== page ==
Why Is There An Armored Train In Beijing? Is It Kim Jong Un's?

On Monday afternoon, an unusual train chugged into Beijing Station under tight security. Passengers disembarked and boarded limos.

Why Is There An Armored Train In Beijing? Is It Kim Jong Un's?

Police officers keep watch next to a train at the Beijing Railway Station. (Reuters)



  1. Kim Jong-Un was rumoured to visit China to discuss the nuclear issue
  2. A mysterious train under heavy security was spotted in Beijing Station
  3. It has led to speculation that the train is for the North Korean leader

The Chinese capital is gripped by mystery that includes an armored train, amateur detectives and flurry of Internet searches for "fatty the third."

On Monday afternoon, an unusual train chugged into Beijing Station under tight security. Passengers disembarked and boarded limos. After nightfall, a motorcade drove to a state guesthouse where foreign dignitaries often stay.

But after more than 24 hours of speculation about a possible visit by a senior North Korean leader, perhaps even Kim Jong Un, it is not yet clear who was actually on the train, or why. Was it Kim? His sister? Somebody else?

The White House can't confirm. The South Koreans are quiet. And a spokesperson for the Chinese Foreign Ministry said at a daily press briefing on Tuesday that she has "no information" about the green and yellow train or the very, very long motorcade.

Chinese netizens looking for answers hit a wall: On Tuesday, three of the top 10 blocked terms on Weibo, a microblogging site, were "Kim Jong Un," "North Korea" and "Fatty the third," a popular Chinese nickname for Kim, according to freeweibo.com, a website that tracks censorship.

The fact that nobody is talking is particularly striking given the timing; the train arrived in the run-up to Kim's summit with South Korean President Moon Jae-in in late April and his possible meeting with President Donald Trump in May.

north korean delegation

First vehicle of a motorcade believed to be carrying North Korean delegation makes its way along Beijing.

Chinese experts declined to comment on who was in town but said a senior North Korean leader visiting China before meeting with Moon and Trump would, hypothetically, make sense.

"At a possibly historic moment, before the start of a dramatic play on the Korean Peninsula, China was losing the spotlight," said Cheng Xiaohe, a North Korea expert at Beijing's Renmin University. A visit would restore Beijing's a leading role, he reasoned.

"The North Korea nuclear issue cannot be solved by solely relying on negotiations between North Korea and the United States, because, essentially, the nuclear issue is a regional security issue, not an issue of the relationship between North Korea and the United States," said Zhang Liangui, a retired professor and Korea scholar at the Central Party School in Beijing.


Paramilitary police officers stand guard outside the Diaoyutai State Guesthouse.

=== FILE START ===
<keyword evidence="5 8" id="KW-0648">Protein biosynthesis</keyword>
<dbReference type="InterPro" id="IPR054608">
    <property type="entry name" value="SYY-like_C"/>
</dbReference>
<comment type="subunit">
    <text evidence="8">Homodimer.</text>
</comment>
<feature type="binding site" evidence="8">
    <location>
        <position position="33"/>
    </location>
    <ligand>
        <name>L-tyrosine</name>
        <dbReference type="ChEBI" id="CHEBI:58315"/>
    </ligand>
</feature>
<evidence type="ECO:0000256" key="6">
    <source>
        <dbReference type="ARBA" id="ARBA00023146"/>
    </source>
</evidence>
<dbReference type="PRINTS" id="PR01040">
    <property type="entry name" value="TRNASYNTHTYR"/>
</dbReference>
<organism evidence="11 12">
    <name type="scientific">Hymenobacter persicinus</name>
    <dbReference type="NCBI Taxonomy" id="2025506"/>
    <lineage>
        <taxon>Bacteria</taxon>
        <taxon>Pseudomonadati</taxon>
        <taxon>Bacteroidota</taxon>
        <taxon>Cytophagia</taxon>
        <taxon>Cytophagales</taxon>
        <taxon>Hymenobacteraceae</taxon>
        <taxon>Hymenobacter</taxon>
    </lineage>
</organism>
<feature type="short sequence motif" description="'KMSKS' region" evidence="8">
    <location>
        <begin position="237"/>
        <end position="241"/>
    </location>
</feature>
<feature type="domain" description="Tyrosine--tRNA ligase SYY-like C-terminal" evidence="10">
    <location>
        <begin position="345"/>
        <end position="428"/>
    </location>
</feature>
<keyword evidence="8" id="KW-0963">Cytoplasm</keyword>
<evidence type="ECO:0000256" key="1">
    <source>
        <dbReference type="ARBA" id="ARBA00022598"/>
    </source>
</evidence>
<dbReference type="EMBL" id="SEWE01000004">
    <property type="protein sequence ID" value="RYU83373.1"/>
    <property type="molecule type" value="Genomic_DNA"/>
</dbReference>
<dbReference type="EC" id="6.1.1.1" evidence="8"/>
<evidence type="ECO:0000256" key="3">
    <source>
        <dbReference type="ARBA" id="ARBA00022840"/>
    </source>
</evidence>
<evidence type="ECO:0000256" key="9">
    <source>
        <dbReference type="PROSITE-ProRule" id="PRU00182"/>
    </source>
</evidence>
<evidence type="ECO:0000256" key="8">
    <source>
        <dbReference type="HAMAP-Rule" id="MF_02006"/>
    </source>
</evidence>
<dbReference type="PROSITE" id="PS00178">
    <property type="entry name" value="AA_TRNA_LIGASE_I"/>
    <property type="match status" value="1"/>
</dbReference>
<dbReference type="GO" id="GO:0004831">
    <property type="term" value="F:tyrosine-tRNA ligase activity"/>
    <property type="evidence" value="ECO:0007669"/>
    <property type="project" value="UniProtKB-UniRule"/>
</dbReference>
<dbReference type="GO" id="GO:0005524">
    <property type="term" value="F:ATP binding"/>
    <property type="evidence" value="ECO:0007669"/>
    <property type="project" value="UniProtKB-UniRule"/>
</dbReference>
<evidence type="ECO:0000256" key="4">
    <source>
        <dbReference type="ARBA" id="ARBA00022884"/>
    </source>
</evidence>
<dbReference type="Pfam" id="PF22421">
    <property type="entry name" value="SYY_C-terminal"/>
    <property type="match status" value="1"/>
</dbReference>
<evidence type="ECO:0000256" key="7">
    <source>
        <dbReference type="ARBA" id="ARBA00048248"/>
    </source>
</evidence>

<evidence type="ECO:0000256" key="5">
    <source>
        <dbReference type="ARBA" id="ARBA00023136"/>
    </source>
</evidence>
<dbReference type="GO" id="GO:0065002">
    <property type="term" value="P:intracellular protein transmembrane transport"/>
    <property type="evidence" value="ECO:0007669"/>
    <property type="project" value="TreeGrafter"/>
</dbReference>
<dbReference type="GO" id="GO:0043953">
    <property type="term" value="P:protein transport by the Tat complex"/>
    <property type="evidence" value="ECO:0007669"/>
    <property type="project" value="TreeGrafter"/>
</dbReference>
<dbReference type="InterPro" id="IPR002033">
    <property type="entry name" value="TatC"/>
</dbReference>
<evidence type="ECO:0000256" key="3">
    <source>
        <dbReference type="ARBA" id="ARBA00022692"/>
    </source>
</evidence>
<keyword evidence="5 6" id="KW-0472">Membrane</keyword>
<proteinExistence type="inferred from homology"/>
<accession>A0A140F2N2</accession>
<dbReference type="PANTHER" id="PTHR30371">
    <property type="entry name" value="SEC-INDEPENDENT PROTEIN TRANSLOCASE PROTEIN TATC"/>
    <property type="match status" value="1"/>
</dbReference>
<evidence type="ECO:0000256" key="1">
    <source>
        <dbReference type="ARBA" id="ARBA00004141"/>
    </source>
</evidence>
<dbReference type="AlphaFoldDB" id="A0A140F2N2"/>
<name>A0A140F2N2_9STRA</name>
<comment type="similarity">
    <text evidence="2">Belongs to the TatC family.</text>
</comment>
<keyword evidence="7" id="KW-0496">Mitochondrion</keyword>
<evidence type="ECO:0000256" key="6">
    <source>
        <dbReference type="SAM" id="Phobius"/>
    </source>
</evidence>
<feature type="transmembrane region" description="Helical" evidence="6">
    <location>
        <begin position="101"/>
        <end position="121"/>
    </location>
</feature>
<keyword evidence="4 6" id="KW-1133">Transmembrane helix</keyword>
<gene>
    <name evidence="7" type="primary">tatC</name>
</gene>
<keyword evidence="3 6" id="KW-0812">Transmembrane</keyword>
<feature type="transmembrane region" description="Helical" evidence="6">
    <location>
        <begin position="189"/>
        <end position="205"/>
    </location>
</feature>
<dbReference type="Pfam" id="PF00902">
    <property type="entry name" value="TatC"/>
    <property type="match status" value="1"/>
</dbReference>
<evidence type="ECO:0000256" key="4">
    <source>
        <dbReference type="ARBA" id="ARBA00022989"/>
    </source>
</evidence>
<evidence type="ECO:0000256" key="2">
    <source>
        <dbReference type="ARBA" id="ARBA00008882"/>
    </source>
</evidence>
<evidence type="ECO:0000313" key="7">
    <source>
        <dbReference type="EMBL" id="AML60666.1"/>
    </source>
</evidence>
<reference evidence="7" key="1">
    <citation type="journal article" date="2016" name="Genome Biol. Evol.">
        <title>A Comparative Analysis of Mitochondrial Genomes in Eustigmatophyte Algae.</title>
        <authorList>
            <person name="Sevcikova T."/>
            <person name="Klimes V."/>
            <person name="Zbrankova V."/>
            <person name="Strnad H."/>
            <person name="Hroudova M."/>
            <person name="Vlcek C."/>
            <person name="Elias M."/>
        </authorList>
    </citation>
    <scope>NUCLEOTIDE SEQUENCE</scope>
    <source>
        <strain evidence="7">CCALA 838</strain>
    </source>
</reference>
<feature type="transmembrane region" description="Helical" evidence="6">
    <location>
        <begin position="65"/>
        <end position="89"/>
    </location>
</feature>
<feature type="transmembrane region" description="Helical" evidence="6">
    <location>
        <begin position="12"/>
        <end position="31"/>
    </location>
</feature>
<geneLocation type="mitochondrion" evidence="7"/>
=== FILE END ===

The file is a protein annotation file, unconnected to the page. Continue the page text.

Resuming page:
Experts also said secrecy was standard for North Korean visitors. "Kim Jong Un's father, Kim Jong Il, employed a similar approach in the past: it's usually a secret visit and then publicized after the North Korean leader has left," said Lu Chao, a Korean Peninsula expert at China's Liaoning Academy of Social Sciences.

It was the example of Kim Jong Il's 2011 visit that provided early clues that something may be up.

The detective work started Monday when trainspotters and North Korea-watchers noticed two suspicious developments: tight security at the China-North Korea border and train delays across the northeast.

On Monday afternoon, Japanese broadcaster NTV spotted an unusual train pulling into a station in the heart of the capital. It was green and yellow and looked a whole lot like the trains used by Kim Jong Il, in 2011.

As the news started to spread, so too did unverified videos of a motorcade speeding through the Chinese capital. Soon totally unconfirmed reports of Kim sightings were speeding through chat groups too.

The rest of the region was equally captivated - despite the lack of details.

"We noted this movement in the North few days ago, and have been paying close attention to it," a senior official from the presidential Blue House told local reporters. But the identity of the visitor had not been verified, he said.

Even if he knew, the official said, he wouldn't tell the press.

Papers from South Korea's left-wing Hankyoreh to Japan's right-wing Sankei reported unequivocally that the mystery VIP was Kim Jong Un. If true, it would be the leader's first trip abroad.

Kim had met multiple Chinese Communist Party leaders, the Sankei quoted an unnamed party official as saying. China and North Korea had been discussing the timing of Kim's visit since the start of this year, with China insisting that North Korea must show its "willingness to work toward giving up its nuclear program," according to the official.

Beijingers hoping to catch a glimpse of Kim - or not Kim - may be disappointed: by Tuesday afternoon a motorcade was reportedly on its way back to Beijing Station.

And those waiting for juicy details on what was discussed may have to wait. In the past, visits have been announced only once the mystery train chugged back across the border.


The Washington Post's Amber Ziye Wang, Shirely Feng, Luna Lin and Yang Liu in Beijing, Min Joo Kim from Seoul and Yuki Oda in Tokyo contributed to this report.

(This story has not been edited by NDTV staff and is auto-generated from a syndicated feed.)

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